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Ascend the church’s steep driveway on any given day during peak hiking season — March through November — and you’ll see pup tents pitched on the church’s grassy knoll. Flanking the driveway are plastic lawn chairs doubling as drying racks, draped with underwear, pants, shorts and soggy socks of every size and color, drying in the sun and wind. Backpacks are opened to breathe needed fresh air and an array of hiking boots, creased and worn from the sharp Pennsylvanian rocks, rest nearby, exhausted from the journey.
My husband and I had been married for three years when we had our first child. We learned quickly that even though we loved our daughter deeply, kids are disruptive and expensive. The change to our family meant learning to live on less sleep and a smaller income. It meant figuring out who would do midnight feedings and make sure there were clean diapers. Once our daughter started crawling, it meant rearranging everything so that it wouldn’t be destroyed by a curious, free-range toddler.
루이빌 –사순절은 기도, 금식 및 파스칼 신비에 대한 약속과 묵상의 시간입니다. 아마도 사순절을 살아가는 방법에 대하여 선지자보다 더 좋은 모델은 없을 것입니다. 회중, 가족 및 개인을 위해 고안된 2018년 오늘의 장로교인 사순절 묵상집은 재의 수요일부터 Presbyterian Today 블로그에 매일 소개됩니다.
La temporada de Cuaresma es un tiempo de oración, ayuno y contemplación del poder y la promesa del misterio pascual. Tal vez no hay mejores ejemplos de cómo vivir la Cuaresma que los profetas. Diseñado para uso congregacional, familiar e individual, el devocional para la Cuaresma 2018 de Presbiterians Today, aparecerá diariamente en el blog Presbyterians Today que comienza este miércoles de ceniza.
Even before Hurricane Maria made landfall in September 2017, the Rev. Edwin González-Castillo and other Presbyterian leaders in Puerto Rico received promises of help from Presbyterian Disaster Assistance (PDA).
Designed for congregational, family and individual use, the 2018 Presbyterians Today Lenten devotional is available in English, Spanish, Korean, Taiwanese, Chinese and Indonesian language versions.
Lent is a great time to focus more fully on our spiritual lives. For centuries, the church has encouraged us to give up something that brings us pleasure, so that we can be more in touch with Jesus’ self-denial. More recently, Christians have taken on new spiritual practices such as practicing intentional hospitality or reading the Scriptures more faithfully as a way of prioritizing God’s ways over our ways.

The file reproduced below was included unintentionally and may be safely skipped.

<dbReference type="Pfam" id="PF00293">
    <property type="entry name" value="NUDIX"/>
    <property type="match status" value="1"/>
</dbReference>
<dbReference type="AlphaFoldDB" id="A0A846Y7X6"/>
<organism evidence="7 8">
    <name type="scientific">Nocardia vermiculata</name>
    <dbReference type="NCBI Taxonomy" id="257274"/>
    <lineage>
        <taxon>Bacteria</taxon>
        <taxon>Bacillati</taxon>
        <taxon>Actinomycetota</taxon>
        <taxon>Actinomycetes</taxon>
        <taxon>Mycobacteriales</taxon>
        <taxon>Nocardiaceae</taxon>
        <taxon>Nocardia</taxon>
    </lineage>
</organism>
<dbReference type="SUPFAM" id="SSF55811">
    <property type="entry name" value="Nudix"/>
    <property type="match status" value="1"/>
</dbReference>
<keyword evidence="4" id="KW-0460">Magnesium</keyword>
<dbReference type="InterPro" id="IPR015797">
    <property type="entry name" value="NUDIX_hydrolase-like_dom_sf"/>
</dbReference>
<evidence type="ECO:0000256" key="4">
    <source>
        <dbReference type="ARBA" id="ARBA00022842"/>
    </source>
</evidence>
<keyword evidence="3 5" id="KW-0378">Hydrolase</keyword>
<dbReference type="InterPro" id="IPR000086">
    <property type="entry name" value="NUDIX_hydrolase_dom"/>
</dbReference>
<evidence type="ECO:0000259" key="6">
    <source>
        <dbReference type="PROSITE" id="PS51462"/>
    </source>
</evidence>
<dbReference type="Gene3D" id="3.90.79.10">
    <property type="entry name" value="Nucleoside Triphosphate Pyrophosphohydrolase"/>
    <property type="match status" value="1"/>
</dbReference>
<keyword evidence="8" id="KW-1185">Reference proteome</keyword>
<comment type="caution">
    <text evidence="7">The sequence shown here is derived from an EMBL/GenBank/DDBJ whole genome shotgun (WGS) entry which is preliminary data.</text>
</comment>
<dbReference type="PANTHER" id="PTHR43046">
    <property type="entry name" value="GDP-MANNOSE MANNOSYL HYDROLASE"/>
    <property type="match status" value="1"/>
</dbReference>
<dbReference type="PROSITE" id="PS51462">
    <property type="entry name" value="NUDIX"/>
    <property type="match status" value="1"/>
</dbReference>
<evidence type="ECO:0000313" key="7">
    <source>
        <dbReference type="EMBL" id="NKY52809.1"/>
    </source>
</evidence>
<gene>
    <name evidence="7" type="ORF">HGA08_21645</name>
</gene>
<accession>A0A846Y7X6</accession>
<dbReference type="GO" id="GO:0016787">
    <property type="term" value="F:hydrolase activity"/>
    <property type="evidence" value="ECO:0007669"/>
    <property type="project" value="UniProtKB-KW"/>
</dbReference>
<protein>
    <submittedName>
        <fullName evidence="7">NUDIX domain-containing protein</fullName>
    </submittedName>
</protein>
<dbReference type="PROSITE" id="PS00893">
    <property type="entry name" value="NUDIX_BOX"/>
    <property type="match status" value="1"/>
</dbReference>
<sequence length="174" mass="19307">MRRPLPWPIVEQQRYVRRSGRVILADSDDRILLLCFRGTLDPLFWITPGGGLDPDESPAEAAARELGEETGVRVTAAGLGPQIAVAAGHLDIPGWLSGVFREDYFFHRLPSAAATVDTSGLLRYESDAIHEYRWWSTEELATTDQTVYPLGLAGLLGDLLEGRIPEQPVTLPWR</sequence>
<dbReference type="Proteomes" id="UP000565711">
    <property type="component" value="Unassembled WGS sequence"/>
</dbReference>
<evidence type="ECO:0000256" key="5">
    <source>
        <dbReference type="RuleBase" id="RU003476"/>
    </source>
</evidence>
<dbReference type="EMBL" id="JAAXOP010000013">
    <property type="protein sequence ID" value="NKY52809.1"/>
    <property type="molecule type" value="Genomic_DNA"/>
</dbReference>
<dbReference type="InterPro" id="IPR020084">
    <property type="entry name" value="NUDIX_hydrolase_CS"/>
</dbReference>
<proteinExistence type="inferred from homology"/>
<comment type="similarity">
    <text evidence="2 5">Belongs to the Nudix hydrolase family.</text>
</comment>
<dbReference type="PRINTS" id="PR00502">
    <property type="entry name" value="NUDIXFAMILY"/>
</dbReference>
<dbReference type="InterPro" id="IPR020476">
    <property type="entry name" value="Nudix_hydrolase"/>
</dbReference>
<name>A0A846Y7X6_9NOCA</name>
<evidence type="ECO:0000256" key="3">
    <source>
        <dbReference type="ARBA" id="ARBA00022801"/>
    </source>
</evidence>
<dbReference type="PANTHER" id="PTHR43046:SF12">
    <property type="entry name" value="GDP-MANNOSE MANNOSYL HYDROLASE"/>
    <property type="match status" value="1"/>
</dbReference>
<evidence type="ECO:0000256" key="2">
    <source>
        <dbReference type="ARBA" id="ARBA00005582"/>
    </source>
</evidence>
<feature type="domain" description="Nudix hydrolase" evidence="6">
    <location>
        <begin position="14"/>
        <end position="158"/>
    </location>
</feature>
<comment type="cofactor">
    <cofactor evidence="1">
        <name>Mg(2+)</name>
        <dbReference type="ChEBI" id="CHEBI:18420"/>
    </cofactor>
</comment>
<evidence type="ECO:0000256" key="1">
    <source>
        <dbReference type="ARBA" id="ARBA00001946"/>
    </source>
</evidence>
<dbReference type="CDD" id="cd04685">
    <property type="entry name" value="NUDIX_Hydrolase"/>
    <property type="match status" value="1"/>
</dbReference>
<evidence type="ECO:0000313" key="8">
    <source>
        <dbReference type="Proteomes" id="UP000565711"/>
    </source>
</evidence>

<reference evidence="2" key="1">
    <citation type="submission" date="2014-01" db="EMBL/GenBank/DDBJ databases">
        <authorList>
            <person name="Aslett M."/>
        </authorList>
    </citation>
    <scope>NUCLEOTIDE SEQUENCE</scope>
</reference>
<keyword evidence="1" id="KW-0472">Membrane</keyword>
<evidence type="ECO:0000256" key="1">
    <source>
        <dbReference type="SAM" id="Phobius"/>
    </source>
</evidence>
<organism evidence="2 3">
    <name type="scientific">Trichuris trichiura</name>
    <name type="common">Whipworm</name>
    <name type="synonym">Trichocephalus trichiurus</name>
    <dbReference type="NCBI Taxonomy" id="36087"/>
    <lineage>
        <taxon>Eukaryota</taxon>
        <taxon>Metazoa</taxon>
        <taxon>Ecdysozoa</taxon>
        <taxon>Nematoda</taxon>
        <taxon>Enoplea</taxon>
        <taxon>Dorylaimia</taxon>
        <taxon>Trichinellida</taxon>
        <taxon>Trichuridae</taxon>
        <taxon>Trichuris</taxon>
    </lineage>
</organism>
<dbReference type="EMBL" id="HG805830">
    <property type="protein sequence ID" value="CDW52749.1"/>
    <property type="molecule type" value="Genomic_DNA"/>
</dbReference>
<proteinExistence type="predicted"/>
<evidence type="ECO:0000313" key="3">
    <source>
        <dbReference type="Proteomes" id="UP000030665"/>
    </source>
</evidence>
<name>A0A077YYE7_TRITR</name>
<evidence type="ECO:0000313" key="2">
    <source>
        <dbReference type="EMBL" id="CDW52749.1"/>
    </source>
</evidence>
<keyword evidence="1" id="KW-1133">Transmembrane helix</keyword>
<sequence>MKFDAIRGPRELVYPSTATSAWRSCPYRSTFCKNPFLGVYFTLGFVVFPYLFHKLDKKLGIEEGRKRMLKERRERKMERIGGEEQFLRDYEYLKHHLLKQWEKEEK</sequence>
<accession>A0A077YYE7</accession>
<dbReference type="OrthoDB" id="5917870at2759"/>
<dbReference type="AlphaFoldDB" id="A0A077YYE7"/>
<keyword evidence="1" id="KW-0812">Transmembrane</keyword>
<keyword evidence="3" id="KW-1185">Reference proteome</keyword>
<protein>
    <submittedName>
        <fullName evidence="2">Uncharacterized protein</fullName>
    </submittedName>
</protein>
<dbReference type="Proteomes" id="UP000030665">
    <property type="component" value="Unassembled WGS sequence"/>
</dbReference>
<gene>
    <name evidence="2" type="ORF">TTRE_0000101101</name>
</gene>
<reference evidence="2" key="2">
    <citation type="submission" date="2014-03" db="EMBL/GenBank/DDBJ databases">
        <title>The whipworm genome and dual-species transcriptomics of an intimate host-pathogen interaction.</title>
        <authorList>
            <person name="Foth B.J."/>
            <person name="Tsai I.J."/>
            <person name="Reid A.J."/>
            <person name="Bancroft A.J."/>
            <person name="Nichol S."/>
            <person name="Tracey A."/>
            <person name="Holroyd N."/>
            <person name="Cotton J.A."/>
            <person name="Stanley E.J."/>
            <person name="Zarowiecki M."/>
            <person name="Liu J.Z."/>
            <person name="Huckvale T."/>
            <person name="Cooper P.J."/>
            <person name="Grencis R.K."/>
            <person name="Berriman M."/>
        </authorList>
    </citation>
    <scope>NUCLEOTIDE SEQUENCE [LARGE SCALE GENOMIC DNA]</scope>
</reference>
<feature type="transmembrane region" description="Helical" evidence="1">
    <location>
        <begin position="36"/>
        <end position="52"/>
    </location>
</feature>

I walked away from the church at age 15. I wasn’t unique. Many teens walk away from the church, although it’s more common today than when I did it in the mid-1970s. No matter what the year, teens walk away from church for many reasons — spiritual laziness, lack of inspiration from worship services, worldly distractions, peer pressure (it’s not cool to go to church), the attraction of other beliefs (including agnosticism and atheism). But I walked away for reasons that were a bit different from those of many of my friends.
You shall love the Lord your God with all your heart, and with all your soul, and with all your mind. This is the greatest and first commandment. And a second is like it: You shall love your neighbor as yourself. On these two commandments hang all the law and the prophets. — Matthew 22:37–40. This message is recited over and over among people of faith, whether they are Jews, Muslims or Christians. The words are unambiguous in their call for us to deal with others within the human family in ways that we ourselves would like to be treated.
Why do we so often misunderstand our spirituality? As Presbyterians, we tend to live in our heads as if our bodies were disconnected from our intellectual faith. Our worship is mostly related to what we think and less on how we move. For example, if we see someone dancing in our worship service, we tend to see it as an improper way of worshiping God. I am not advocating for irrationality but rather, to have us think as well as feel, dance, smell, taste and touch, as ways of developing our spirituality.